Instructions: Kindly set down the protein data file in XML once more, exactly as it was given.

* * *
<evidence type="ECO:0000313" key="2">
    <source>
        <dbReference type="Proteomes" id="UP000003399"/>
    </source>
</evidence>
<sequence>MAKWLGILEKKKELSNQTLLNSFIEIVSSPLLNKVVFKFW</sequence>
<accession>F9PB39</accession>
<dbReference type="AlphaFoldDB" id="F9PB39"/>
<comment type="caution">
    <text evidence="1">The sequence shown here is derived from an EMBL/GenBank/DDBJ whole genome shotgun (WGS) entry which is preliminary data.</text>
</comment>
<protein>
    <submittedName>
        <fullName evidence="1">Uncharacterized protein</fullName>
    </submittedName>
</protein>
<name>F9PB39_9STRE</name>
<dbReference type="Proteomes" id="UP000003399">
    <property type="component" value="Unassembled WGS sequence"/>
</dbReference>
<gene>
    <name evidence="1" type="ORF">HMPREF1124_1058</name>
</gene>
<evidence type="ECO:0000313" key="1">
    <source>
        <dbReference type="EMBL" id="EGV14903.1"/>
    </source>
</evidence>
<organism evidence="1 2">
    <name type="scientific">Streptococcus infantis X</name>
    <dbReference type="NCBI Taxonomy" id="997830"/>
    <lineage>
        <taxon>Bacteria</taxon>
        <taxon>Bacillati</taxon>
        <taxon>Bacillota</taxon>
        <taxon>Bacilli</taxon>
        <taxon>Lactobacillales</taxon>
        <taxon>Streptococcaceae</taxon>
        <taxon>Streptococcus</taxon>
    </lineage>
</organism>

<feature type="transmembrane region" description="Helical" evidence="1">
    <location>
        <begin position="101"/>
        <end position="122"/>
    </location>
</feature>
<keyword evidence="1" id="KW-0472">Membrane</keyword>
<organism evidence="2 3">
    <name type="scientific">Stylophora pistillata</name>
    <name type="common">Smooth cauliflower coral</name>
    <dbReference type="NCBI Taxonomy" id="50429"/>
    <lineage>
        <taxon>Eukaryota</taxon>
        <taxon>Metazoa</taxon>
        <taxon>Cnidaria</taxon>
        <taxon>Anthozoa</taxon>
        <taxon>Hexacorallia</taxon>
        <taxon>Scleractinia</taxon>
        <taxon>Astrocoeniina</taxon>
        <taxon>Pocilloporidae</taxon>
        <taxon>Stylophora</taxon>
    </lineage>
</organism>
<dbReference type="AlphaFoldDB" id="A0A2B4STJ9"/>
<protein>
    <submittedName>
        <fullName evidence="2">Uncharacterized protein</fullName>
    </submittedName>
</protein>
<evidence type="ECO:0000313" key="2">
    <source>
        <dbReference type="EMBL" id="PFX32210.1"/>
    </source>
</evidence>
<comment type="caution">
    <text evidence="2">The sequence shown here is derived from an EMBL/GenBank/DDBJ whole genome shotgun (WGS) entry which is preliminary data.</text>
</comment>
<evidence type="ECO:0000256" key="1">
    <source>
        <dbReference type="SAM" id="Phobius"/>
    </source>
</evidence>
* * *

<evidence type="ECO:0000313" key="2">
    <source>
        <dbReference type="Proteomes" id="UP000003399"/>
    </source>
</evidence>
<sequence>MAKWLGILEKKKELSNQTLLNSFIEIVSSPLLNKVVFKFW</sequence>
<accession>F9PB39</accession>
<dbReference type="AlphaFoldDB" id="F9PB39"/>
<comment type="caution">
    <text evidence="1">The sequence shown here is derived from an EMBL/GenBank/DDBJ whole genome shotgun (WGS) entry which is preliminary data.</text>
</comment>
<protein>
    <submittedName>
        <fullName evidence="1">Uncharacterized protein</fullName>
    </submittedName>
</protein>
<name>F9PB39_9STRE</name>
<dbReference type="Proteomes" id="UP000003399">
    <property type="component" value="Unassembled WGS sequence"/>
</dbReference>
<gene>
    <name evidence="1" type="ORF">HMPREF1124_1058</name>
</gene>
<evidence type="ECO:0000313" key="1">
    <source>
        <dbReference type="EMBL" id="EGV14903.1"/>
    </source>
</evidence>
<organism evidence="1 2">
    <name type="scientific">Streptococcus infantis X</name>
    <dbReference type="NCBI Taxonomy" id="997830"/>
    <lineage>
        <taxon>Bacteria</taxon>
        <taxon>Bacillati</taxon>
        <taxon>Bacillota</taxon>
        <taxon>Bacilli</taxon>
        <taxon>Lactobacillales</taxon>
        <taxon>Streptococcaceae</taxon>
        <taxon>Streptococcus</taxon>
    </lineage>
</organism>

<feature type="transmembrane region" description="Helical" evidence="1">
    <location>
        <begin position="101"/>
        <end position="122"/>
    </location>
</feature>
<keyword evidence="1" id="KW-0472">Membrane</keyword>
<organism evidence="2 3">
    <name type="scientific">Stylophora pistillata</name>
    <name type="common">Smooth cauliflower coral</name>
    <dbReference type="NCBI Taxonomy" id="50429"/>
    <lineage>
        <taxon>Eukaryota</taxon>
        <taxon>Metazoa</taxon>
        <taxon>Cnidaria</taxon>
        <taxon>Anthozoa</taxon>
        <taxon>Hexacorallia</taxon>
        <taxon>Scleractinia</taxon>
        <taxon>Astrocoeniina</taxon>
        <taxon>Pocilloporidae</taxon>
        <taxon>Stylophora</taxon>
    </lineage>
</organism>
<dbReference type="AlphaFoldDB" id="A0A2B4STJ9"/>
<protein>
    <submittedName>
        <fullName evidence="2">Uncharacterized protein</fullName>
    </submittedName>
</protein>
<evidence type="ECO:0000313" key="2">
    <source>
        <dbReference type="EMBL" id="PFX32210.1"/>
    </source>
</evidence>
<comment type="caution">
    <text evidence="2">The sequence shown here is derived from an EMBL/GenBank/DDBJ whole genome shotgun (WGS) entry which is preliminary data.</text>
</comment>
<evidence type="ECO:0000256" key="1">
    <source>
        <dbReference type="SAM" id="Phobius"/>
    </source>
</evidence>